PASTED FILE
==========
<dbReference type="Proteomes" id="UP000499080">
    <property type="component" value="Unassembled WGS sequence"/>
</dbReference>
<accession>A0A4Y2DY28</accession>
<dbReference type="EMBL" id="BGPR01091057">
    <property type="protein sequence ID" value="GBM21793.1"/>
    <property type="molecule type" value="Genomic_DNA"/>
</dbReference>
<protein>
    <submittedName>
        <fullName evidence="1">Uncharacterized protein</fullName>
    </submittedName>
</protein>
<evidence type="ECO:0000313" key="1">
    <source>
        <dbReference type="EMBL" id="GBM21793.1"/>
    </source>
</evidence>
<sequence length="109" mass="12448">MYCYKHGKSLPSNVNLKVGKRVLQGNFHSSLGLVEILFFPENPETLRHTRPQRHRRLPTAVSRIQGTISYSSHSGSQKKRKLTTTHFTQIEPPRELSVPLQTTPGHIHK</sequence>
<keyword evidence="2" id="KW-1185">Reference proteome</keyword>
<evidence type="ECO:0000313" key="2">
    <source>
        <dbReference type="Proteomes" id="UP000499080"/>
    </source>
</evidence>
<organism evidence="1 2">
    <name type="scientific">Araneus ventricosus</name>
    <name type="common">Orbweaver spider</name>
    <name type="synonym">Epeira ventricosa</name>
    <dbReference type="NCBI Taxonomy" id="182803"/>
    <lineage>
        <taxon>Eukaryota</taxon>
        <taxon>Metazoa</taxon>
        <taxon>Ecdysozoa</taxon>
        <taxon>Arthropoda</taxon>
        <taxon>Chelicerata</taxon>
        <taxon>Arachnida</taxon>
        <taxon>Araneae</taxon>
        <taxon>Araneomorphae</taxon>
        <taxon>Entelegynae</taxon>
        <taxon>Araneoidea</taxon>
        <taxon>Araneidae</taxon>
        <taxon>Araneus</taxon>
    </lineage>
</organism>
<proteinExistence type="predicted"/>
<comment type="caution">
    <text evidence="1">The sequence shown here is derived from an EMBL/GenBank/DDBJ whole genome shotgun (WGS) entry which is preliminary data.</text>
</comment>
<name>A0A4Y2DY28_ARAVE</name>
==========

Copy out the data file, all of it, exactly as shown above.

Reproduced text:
<dbReference type="Proteomes" id="UP000499080">
    <property type="component" value="Unassembled WGS sequence"/>
</dbReference>
<accession>A0A4Y2DY28</accession>
<dbReference type="EMBL" id="BGPR01091057">
    <property type="protein sequence ID" value="GBM21793.1"/>
    <property type="molecule type" value="Genomic_DNA"/>
</dbReference>
<protein>
    <submittedName>
        <fullName evidence="1">Uncharacterized protein</fullName>
    </submittedName>
</protein>
<evidence type="ECO:0000313" key="1">
    <source>
        <dbReference type="EMBL" id="GBM21793.1"/>
    </source>
</evidence>
<sequence length="109" mass="12448">MYCYKHGKSLPSNVNLKVGKRVLQGNFHSSLGLVEILFFPENPETLRHTRPQRHRRLPTAVSRIQGTISYSSHSGSQKKRKLTTTHFTQIEPPRELSVPLQTTPGHIHK</sequence>
<keyword evidence="2" id="KW-1185">Reference proteome</keyword>
<evidence type="ECO:0000313" key="2">
    <source>
        <dbReference type="Proteomes" id="UP000499080"/>
    </source>
</evidence>
<organism evidence="1 2">
    <name type="scientific">Araneus ventricosus</name>
    <name type="common">Orbweaver spider</name>
    <name type="synonym">Epeira ventricosa</name>
    <dbReference type="NCBI Taxonomy" id="182803"/>
    <lineage>
        <taxon>Eukaryota</taxon>
        <taxon>Metazoa</taxon>
        <taxon>Ecdysozoa</taxon>
        <taxon>Arthropoda</taxon>
        <taxon>Chelicerata</taxon>
        <taxon>Arachnida</taxon>
        <taxon>Araneae</taxon>
        <taxon>Araneomorphae</taxon>
        <taxon>Entelegynae</taxon>
        <taxon>Araneoidea</taxon>
        <taxon>Araneidae</taxon>
        <taxon>Araneus</taxon>
    </lineage>
</organism>
<proteinExistence type="predicted"/>
<comment type="caution">
    <text evidence="1">The sequence shown here is derived from an EMBL/GenBank/DDBJ whole genome shotgun (WGS) entry which is preliminary data.</text>
</comment>
<name>A0A4Y2DY28_ARAVE</name>